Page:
SxS Renaissance, by Dave McCracken

Looking over some online gun forums, I note that there's interest in the old side by sides. In my opinion, not a bad thing.

Many SxS shotguns feel alive in the hands, responsive as a finger pointed at a bird. The design lends itself to hunting, a decent SxS can gyre and gymbal like a cutting horse, reading the line of a dove's flight as if telepathic. Partly, this is due to the fact that with no long receiver like a repeater,a break action shotgun is several inches shorter, barrel length equal. More weight between the hands.

And few firearms have the esthetics of a SxS. A British style game gun with a straight grip has the fine lines of Shaker furniture.

Some of us, as we age, find two shots for upland stuff enough, and a SxS can bring back some memories of hunting with folks who used them to good effect.

A cousin has my Grandfather's LC Smith, and would sooner give up his firstborn.

The market is responding. Conneticut Shotgun Manufacturing makes new copies of the old AH Fox, Winchester's famous Model 21, a new Round Body SxS similar to the Dickson from England, and is now producing a very limited number of Parker 28 gauge AAHE grade shotguns for Remington, the owner of the Parker marque.

Those last have a MSRP of $49K. Maybe next year.....

While the new shotguns get drooled on, many of us in the real world will have to make do with the older shotguns.

Here's a rough guide....

First, the better American SxS's include Remington, Winchester, Ithaca, Fox, Parker,Lefever, Baker and LC Smith. Bringing up the rear are Stevens, Savage and Iver Johnson.

Other makers, like Crescent, Folsom, and a host of others, made shotguns of questionable materials and design that sold for a few dollars new and wore out quickly. For even less money new were Belgian made shotguns often marked with ripoff monikers like Barker, Purdy, ad nauseam. Now, these may be best regarded as shotgun shaped decorations.

Prices on the old masterpieces, even the utility grade Parker Trojans, Fox Sterlingworths and Ithaca LeFevers are going high as heck. Still, there's a few bargains still out there, oft found in 16 gauge.

A few things to look for, and look out for....

Know the model. Knowing that a model that came only with a case hardened receiver can help when confronted with a "bargain" example with a blued receiver. Knowing also what shell the thing was made for can save mucho dinero. Some older guns have chambers for 2 1/2, 2 5/8, or 2 9/16" shells. Along with this came tight chokes, often too tight for modern ammo. Easily rectified.

Avoid Twist and Damascus barrels.

On most models the opening lever moves clockwise as it wears. One still a little right of 6 o'clock shows less wear than one straight and parallel to the stock. This is fixable but not cheaply.

Bring a tape measure along. Barrels are often cropped, wiich removes choke and reduces collector value. An odd length is cause for suspicion. Also note muzzle condition. Check for saw marks, cuts off 90 degrees, and dings.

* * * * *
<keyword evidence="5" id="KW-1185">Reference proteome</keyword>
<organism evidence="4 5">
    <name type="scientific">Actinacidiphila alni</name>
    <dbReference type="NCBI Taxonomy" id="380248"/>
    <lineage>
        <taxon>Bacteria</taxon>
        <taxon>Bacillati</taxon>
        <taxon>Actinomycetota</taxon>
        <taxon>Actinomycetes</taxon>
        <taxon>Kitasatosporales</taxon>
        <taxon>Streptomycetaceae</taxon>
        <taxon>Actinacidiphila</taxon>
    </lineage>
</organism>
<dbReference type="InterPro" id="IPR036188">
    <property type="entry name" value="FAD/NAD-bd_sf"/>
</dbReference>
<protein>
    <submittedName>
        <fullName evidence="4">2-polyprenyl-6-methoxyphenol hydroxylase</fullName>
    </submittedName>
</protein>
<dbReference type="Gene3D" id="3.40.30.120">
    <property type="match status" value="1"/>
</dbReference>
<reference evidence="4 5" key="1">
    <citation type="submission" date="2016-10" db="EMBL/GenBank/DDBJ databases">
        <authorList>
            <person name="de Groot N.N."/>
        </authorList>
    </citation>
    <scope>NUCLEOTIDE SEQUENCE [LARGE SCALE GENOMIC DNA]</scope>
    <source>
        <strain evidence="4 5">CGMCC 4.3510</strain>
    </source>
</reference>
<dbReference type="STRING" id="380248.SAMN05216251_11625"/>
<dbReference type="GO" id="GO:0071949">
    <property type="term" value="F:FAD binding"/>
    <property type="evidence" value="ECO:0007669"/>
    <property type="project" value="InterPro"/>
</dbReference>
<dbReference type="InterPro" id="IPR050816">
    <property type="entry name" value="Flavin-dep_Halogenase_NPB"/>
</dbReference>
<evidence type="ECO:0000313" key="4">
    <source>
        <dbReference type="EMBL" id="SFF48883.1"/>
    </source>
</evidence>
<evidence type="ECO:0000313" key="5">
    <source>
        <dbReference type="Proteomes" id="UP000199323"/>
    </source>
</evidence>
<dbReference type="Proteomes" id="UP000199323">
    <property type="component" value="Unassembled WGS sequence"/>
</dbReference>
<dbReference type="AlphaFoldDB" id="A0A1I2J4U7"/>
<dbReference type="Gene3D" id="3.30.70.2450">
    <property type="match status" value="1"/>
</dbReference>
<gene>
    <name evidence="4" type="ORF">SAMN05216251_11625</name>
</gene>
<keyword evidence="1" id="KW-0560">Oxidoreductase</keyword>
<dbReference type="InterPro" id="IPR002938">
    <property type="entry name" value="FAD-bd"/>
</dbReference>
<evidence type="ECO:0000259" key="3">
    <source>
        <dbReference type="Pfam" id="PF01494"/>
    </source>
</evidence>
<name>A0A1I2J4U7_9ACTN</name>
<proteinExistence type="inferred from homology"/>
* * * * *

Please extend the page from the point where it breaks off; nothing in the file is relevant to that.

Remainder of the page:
American barrels are usually measured in inches, Continental Shotguns in Metrics, English in either.

Next look over the barrels for dings, BULGES, and general condition. Remove the barrels and perform a Ring Test.

Here's how...

Separate the barrel from the receiver and forearm, hang them off a finger by the lug. Tap with your finger or a pencil.The sound should be clear and bright.

Thuds, a dead sound or a buzz mean "Pass this one up". Barrels can be resoldered but it's quite expensive.

Check the condition of the bores. MOST old makers took a lot of pains to polish their bores mirror bright. Watch for concentric rings as you look down the bore.

A Caveat. Some unscrupled $%^&*s will clean up a nasty bore by using a brake cylinder hone on an electric drill to remove pits and rust. They pay no attention to things like acceptable barrel thickness. A perfect, shiny bore may be a victim of one of these scum.

Check the triggers. Use dummy rounds, or snap caps to check sear engagement. The letoff should be around 4 lbs.

With the safety on, pull both triggers. Let off the triggers and see if the sears let go when the safety is taken off. Also thump the butt and see if that does it.

Put the barrels on the action without the forend. Try twisting the barrels and see if they move in the frame. Replace the forend,place one layer of clear tape on the breech face. Close the shotgun up and see if there's space enough for the action to still lock up. Hold the closed shotgun up to the light so you can see if light leaks through.

Look for oil stains on the head of the stock and through the wrist. See if the wood's surface is above that of the metal or below. Often, below indicates a refinish.

Check the stock dimensions. Old shooting styles often needed more drop than we do now.

Check the butt. Oft abuse or neglect shows up here, as in cracked or missing butt plates, dings, etc.

Check the checkering. Worn checkering can be freshened, but like all of this, it costs.

When buying it's best to agree on an inspection period. Use this to get your prize to a competent smith for a going over.

Dave McCracken has been shotgunning longer than many shooters have been alive. He regularly posts on TheHighRoad.org and TheFiringLine.com. This article is reprinted here with his permission; reprinting or redistributing this article without his permission is expressly prohibited.

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